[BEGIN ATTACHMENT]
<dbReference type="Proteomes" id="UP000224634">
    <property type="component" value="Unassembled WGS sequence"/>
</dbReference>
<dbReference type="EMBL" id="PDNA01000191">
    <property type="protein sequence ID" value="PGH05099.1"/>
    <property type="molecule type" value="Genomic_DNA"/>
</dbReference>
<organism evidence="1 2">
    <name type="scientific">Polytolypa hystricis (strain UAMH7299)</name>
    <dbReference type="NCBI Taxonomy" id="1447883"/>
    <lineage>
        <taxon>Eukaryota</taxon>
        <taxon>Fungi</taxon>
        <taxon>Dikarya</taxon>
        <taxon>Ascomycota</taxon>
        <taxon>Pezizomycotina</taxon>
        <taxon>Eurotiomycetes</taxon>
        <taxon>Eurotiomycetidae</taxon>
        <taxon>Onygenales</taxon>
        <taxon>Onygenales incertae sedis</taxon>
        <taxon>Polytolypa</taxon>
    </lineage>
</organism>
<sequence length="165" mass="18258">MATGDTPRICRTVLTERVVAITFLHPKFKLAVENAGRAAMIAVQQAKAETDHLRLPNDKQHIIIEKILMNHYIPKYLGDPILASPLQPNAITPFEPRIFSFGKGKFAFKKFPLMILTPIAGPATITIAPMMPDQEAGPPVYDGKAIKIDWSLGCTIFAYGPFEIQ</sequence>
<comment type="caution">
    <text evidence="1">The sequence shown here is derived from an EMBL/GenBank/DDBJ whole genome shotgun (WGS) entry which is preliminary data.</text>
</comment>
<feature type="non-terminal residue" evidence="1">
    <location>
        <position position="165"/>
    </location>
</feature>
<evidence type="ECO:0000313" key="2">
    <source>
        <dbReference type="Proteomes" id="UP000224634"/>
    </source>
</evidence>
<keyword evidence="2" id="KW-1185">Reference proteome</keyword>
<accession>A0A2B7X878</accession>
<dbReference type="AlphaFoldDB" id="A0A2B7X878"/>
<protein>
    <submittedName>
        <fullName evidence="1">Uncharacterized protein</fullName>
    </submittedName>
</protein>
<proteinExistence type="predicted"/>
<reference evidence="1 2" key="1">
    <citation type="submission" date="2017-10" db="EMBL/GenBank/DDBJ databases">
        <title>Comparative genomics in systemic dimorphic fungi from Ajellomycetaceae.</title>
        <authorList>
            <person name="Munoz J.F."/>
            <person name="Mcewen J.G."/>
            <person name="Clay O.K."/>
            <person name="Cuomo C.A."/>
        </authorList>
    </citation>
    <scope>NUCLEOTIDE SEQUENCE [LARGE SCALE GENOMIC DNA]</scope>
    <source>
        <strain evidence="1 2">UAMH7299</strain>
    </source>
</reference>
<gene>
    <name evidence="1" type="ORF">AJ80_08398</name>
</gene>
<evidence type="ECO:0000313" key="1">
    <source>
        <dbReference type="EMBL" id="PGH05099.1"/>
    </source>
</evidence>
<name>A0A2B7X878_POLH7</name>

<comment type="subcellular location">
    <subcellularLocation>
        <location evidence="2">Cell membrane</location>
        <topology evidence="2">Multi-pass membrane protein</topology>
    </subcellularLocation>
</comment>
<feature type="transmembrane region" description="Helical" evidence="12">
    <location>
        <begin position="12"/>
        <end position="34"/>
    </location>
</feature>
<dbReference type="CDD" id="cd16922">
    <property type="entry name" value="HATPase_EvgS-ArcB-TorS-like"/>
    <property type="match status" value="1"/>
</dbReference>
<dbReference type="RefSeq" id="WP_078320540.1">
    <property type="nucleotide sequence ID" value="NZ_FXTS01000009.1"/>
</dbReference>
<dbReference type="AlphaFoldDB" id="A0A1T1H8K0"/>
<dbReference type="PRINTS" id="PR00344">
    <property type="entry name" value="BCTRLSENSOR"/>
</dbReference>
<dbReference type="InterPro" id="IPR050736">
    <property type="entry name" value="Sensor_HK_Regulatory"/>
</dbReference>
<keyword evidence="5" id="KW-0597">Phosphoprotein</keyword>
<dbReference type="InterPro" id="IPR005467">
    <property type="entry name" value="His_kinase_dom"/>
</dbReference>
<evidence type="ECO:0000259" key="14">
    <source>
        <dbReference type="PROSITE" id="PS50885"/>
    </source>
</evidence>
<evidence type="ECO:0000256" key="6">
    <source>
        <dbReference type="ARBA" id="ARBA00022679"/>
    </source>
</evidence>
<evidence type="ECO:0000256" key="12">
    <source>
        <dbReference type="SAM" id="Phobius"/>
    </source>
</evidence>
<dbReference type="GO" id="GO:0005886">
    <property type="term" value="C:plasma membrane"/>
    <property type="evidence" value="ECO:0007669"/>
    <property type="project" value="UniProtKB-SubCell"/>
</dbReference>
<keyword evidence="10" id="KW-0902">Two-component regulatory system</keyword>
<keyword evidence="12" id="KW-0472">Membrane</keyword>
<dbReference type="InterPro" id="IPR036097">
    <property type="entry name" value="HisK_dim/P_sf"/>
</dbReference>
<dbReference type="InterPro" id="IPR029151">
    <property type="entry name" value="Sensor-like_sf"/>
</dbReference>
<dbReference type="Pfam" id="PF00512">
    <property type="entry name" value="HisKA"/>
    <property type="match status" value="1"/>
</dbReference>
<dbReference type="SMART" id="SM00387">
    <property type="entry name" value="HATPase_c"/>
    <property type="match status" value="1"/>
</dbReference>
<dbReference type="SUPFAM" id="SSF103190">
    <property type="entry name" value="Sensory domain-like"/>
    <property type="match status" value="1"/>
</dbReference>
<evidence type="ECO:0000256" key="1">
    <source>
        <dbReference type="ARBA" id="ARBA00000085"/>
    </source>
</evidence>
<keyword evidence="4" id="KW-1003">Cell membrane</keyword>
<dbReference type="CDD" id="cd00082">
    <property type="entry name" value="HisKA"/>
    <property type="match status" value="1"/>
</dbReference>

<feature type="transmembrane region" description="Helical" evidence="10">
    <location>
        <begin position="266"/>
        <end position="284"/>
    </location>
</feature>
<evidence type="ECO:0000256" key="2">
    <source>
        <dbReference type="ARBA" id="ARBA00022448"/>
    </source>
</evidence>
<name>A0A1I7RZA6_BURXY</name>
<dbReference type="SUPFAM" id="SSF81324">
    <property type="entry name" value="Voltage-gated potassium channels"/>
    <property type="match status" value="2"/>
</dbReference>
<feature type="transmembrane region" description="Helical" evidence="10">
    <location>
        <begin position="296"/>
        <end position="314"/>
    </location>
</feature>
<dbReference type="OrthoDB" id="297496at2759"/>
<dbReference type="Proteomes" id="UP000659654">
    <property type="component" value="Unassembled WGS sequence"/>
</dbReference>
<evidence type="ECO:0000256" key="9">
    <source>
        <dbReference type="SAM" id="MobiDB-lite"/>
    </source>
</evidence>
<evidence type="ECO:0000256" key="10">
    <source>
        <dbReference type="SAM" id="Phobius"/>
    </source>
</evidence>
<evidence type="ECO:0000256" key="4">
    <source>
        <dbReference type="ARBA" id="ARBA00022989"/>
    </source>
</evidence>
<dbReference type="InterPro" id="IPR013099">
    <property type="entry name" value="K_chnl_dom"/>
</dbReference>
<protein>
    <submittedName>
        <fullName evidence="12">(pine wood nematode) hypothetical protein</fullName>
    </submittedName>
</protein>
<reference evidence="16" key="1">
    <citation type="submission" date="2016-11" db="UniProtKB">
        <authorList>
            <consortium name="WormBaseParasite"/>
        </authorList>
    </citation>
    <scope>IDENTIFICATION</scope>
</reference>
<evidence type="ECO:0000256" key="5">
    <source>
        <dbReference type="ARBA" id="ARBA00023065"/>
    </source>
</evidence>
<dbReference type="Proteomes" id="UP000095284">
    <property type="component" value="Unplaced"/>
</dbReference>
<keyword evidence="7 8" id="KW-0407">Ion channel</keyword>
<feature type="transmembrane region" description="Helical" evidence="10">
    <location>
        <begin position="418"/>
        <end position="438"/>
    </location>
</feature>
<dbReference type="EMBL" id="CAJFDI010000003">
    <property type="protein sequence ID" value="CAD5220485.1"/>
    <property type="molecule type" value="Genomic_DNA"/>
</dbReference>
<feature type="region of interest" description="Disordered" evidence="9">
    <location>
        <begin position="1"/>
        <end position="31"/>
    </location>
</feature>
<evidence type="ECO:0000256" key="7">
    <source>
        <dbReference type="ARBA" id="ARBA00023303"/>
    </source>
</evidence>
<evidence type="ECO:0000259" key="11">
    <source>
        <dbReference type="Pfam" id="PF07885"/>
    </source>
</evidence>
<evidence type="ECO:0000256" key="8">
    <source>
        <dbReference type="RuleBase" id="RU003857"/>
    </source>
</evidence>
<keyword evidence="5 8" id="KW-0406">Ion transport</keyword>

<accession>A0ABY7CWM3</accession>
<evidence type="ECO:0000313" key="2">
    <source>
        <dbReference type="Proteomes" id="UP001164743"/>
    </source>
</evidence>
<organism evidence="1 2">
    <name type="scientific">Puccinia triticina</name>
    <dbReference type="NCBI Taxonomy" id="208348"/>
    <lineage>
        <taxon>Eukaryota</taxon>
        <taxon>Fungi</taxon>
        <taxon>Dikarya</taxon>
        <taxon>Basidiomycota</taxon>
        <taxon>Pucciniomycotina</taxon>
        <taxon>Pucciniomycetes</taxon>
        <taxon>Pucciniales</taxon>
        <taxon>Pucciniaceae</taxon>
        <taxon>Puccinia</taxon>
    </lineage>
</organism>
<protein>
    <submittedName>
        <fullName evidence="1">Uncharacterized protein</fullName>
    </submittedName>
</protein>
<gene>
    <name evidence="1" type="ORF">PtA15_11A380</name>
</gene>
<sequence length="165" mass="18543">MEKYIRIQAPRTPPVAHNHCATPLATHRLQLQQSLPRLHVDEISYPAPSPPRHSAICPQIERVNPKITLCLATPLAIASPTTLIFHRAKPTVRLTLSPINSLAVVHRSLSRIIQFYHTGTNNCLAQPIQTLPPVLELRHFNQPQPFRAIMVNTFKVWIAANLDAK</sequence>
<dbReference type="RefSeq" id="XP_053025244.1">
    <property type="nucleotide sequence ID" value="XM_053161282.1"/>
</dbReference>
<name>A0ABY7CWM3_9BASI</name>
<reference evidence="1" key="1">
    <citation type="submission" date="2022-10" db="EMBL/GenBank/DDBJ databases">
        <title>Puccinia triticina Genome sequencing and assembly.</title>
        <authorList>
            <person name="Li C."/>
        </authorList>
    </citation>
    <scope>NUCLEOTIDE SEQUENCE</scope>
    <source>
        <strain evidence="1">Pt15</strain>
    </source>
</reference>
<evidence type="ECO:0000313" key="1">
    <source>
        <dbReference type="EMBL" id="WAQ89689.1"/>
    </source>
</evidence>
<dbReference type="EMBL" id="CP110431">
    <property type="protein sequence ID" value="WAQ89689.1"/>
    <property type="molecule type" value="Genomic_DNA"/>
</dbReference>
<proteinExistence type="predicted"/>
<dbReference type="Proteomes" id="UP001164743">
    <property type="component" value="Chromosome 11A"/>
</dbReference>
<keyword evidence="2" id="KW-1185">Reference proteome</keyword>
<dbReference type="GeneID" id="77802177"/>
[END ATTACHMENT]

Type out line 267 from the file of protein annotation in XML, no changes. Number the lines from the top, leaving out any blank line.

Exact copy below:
        <taxon>Puccinia</taxon>